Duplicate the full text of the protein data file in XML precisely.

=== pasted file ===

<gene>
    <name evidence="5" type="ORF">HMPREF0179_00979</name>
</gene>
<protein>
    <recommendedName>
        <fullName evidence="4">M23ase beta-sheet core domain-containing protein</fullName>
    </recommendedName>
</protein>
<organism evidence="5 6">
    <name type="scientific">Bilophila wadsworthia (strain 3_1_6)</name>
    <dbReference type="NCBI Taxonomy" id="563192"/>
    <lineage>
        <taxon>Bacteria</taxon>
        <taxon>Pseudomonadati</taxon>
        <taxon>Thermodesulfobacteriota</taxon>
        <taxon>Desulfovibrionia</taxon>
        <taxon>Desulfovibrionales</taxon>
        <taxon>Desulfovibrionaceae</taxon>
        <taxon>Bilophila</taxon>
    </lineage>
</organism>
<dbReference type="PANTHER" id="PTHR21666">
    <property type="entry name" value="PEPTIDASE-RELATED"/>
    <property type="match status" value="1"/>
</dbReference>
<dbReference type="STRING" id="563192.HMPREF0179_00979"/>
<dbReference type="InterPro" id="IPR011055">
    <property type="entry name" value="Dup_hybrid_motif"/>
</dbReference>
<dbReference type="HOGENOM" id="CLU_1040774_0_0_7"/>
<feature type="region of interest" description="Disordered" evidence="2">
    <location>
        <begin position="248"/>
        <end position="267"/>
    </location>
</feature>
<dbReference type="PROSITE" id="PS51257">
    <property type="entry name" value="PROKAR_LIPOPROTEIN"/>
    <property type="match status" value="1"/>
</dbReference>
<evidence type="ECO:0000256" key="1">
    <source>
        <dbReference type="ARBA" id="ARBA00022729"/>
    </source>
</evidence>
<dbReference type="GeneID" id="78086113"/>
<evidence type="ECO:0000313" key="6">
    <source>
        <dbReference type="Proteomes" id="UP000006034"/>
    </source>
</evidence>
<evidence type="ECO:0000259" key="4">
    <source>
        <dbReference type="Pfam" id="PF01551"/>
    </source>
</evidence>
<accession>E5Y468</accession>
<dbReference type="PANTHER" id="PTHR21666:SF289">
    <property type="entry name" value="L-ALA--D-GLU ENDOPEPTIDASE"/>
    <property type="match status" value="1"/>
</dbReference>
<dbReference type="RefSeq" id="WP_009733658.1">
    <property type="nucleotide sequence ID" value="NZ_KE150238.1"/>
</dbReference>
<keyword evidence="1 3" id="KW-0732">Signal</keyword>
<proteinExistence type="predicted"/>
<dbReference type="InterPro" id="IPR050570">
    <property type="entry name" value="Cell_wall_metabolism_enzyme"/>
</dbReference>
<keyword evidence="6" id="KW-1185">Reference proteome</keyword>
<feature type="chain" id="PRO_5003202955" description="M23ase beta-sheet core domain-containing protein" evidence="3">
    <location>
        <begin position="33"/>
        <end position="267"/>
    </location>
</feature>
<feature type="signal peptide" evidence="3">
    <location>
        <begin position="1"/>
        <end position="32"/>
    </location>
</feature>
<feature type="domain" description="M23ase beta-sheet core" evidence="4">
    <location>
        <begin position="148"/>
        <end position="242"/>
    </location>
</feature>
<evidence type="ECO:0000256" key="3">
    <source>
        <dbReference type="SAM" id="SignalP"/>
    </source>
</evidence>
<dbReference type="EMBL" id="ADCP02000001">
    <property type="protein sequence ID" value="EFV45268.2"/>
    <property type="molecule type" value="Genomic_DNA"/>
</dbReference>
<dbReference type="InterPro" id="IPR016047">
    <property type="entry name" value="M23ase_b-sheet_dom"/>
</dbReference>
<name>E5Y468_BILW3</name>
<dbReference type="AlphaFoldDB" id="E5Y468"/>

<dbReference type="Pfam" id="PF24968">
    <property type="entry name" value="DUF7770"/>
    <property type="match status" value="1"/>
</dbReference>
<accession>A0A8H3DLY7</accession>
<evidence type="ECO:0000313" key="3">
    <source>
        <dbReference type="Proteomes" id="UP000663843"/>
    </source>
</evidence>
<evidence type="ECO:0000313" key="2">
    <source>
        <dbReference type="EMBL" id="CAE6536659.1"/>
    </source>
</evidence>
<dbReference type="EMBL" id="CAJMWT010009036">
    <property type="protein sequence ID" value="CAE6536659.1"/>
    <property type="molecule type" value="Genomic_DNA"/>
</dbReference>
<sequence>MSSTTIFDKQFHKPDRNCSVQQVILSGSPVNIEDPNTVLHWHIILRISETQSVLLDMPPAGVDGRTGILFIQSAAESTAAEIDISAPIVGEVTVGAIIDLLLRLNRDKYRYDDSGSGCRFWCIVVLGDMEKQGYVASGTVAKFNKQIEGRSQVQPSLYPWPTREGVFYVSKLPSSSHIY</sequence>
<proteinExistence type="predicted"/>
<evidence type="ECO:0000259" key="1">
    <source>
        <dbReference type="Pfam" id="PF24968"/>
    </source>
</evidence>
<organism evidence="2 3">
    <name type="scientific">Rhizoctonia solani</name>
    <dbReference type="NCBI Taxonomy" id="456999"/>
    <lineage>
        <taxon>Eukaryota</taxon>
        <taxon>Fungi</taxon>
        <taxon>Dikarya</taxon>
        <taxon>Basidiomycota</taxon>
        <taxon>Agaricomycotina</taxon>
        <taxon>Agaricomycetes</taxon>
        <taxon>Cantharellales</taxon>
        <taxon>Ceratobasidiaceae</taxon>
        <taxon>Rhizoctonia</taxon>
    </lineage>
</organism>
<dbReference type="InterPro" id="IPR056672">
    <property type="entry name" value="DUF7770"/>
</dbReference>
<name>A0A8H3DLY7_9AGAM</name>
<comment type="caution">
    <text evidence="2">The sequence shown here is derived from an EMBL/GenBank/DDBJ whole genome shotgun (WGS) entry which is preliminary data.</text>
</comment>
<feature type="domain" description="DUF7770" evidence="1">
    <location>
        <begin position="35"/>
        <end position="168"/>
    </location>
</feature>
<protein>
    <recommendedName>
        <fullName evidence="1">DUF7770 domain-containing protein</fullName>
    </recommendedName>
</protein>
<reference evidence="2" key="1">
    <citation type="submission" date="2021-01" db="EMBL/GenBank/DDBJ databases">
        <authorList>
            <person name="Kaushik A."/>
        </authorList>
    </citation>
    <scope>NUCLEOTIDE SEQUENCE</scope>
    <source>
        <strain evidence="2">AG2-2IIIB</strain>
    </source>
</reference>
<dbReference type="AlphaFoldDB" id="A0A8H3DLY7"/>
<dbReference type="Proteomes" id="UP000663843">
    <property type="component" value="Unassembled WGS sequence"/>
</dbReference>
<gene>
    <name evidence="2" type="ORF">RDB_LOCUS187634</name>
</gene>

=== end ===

<gene>
    <name evidence="5" type="ORF">HMPREF0179_00979</name>
</gene>
<protein>
    <recommendedName>
        <fullName evidence="4">M23ase beta-sheet core domain-containing protein</fullName>
    </recommendedName>
</protein>
<organism evidence="5 6">
    <name type="scientific">Bilophila wadsworthia (strain 3_1_6)</name>
    <dbReference type="NCBI Taxonomy" id="563192"/>
    <lineage>
        <taxon>Bacteria</taxon>
        <taxon>Pseudomonadati</taxon>
        <taxon>Thermodesulfobacteriota</taxon>
        <taxon>Desulfovibrionia</taxon>
        <taxon>Desulfovibrionales</taxon>
        <taxon>Desulfovibrionaceae</taxon>
        <taxon>Bilophila</taxon>
    </lineage>
</organism>
<dbReference type="PANTHER" id="PTHR21666">
    <property type="entry name" value="PEPTIDASE-RELATED"/>
    <property type="match status" value="1"/>
</dbReference>
<dbReference type="STRING" id="563192.HMPREF0179_00979"/>
<dbReference type="InterPro" id="IPR011055">
    <property type="entry name" value="Dup_hybrid_motif"/>
</dbReference>
<dbReference type="HOGENOM" id="CLU_1040774_0_0_7"/>
<feature type="region of interest" description="Disordered" evidence="2">
    <location>
        <begin position="248"/>
        <end position="267"/>
    </location>
</feature>
<dbReference type="PROSITE" id="PS51257">
    <property type="entry name" value="PROKAR_LIPOPROTEIN"/>
    <property type="match status" value="1"/>
</dbReference>
<evidence type="ECO:0000256" key="1">
    <source>
        <dbReference type="ARBA" id="ARBA00022729"/>
    </source>
</evidence>
<dbReference type="GeneID" id="78086113"/>
<evidence type="ECO:0000313" key="6">
    <source>
        <dbReference type="Proteomes" id="UP000006034"/>
    </source>
</evidence>
<evidence type="ECO:0000259" key="4">
    <source>
        <dbReference type="Pfam" id="PF01551"/>
    </source>
</evidence>
<accession>E5Y468</accession>
<dbReference type="PANTHER" id="PTHR21666:SF289">
    <property type="entry name" value="L-ALA--D-GLU ENDOPEPTIDASE"/>
    <property type="match status" value="1"/>
</dbReference>
<dbReference type="RefSeq" id="WP_009733658.1">
    <property type="nucleotide sequence ID" value="NZ_KE150238.1"/>
</dbReference>
<keyword evidence="1 3" id="KW-0732">Signal</keyword>
<proteinExistence type="predicted"/>
<dbReference type="InterPro" id="IPR050570">
    <property type="entry name" value="Cell_wall_metabolism_enzyme"/>
</dbReference>
<keyword evidence="6" id="KW-1185">Reference proteome</keyword>
<feature type="chain" id="PRO_5003202955" description="M23ase beta-sheet core domain-containing protein" evidence="3">
    <location>
        <begin position="33"/>
        <end position="267"/>
    </location>
</feature>
<feature type="signal peptide" evidence="3">
    <location>
        <begin position="1"/>
        <end position="32"/>
    </location>
</feature>
<feature type="domain" description="M23ase beta-sheet core" evidence="4">
    <location>
        <begin position="148"/>
        <end position="242"/>
    </location>
</feature>
<evidence type="ECO:0000256" key="3">
    <source>
        <dbReference type="SAM" id="SignalP"/>
    </source>
</evidence>
<dbReference type="EMBL" id="ADCP02000001">
    <property type="protein sequence ID" value="EFV45268.2"/>
    <property type="molecule type" value="Genomic_DNA"/>
</dbReference>
<dbReference type="InterPro" id="IPR016047">
    <property type="entry name" value="M23ase_b-sheet_dom"/>
</dbReference>
<name>E5Y468_BILW3</name>
<dbReference type="AlphaFoldDB" id="E5Y468"/>

<dbReference type="Pfam" id="PF24968">
    <property type="entry name" value="DUF7770"/>
    <property type="match status" value="1"/>
</dbReference>
<accession>A0A8H3DLY7</accession>
<evidence type="ECO:0000313" key="3">
    <source>
        <dbReference type="Proteomes" id="UP000663843"/>
    </source>
</evidence>
<evidence type="ECO:0000313" key="2">
    <source>
        <dbReference type="EMBL" id="CAE6536659.1"/>
    </source>
</evidence>
<dbReference type="EMBL" id="CAJMWT010009036">
    <property type="protein sequence ID" value="CAE6536659.1"/>
    <property type="molecule type" value="Genomic_DNA"/>
</dbReference>
<sequence>MSSTTIFDKQFHKPDRNCSVQQVILSGSPVNIEDPNTVLHWHIILRISETQSVLLDMPPAGVDGRTGILFIQSAAESTAAEIDISAPIVGEVTVGAIIDLLLRLNRDKYRYDDSGSGCRFWCIVVLGDMEKQGYVASGTVAKFNKQIEGRSQVQPSLYPWPTREGVFYVSKLPSSSHIY</sequence>
<proteinExistence type="predicted"/>
<evidence type="ECO:0000259" key="1">
    <source>
        <dbReference type="Pfam" id="PF24968"/>
    </source>
</evidence>
<organism evidence="2 3">
    <name type="scientific">Rhizoctonia solani</name>
    <dbReference type="NCBI Taxonomy" id="456999"/>
    <lineage>
        <taxon>Eukaryota</taxon>
        <taxon>Fungi</taxon>
        <taxon>Dikarya</taxon>
        <taxon>Basidiomycota</taxon>
        <taxon>Agaricomycotina</taxon>
        <taxon>Agaricomycetes</taxon>
        <taxon>Cantharellales</taxon>
        <taxon>Ceratobasidiaceae</taxon>
        <taxon>Rhizoctonia</taxon>
    </lineage>
</organism>
<dbReference type="InterPro" id="IPR056672">
    <property type="entry name" value="DUF7770"/>
</dbReference>
<name>A0A8H3DLY7_9AGAM</name>
<comment type="caution">
    <text evidence="2">The sequence shown here is derived from an EMBL/GenBank/DDBJ whole genome shotgun (WGS) entry which is preliminary data.</text>
</comment>
<feature type="domain" description="DUF7770" evidence="1">
    <location>
        <begin position="35"/>
        <end position="168"/>
    </location>
</feature>
<protein>
    <recommendedName>
        <fullName evidence="1">DUF7770 domain-containing protein</fullName>
    </recommendedName>
</protein>
<reference evidence="2" key="1">
    <citation type="submission" date="2021-01" db="EMBL/GenBank/DDBJ databases">
        <authorList>
            <person name="Kaushik A."/>
        </authorList>
    </citation>
    <scope>NUCLEOTIDE SEQUENCE</scope>
    <source>
        <strain evidence="2">AG2-2IIIB</strain>
    </source>
</reference>
<dbReference type="AlphaFoldDB" id="A0A8H3DLY7"/>
<dbReference type="Proteomes" id="UP000663843">
    <property type="component" value="Unassembled WGS sequence"/>
</dbReference>
<gene>
    <name evidence="2" type="ORF">RDB_LOCUS187634</name>
</gene>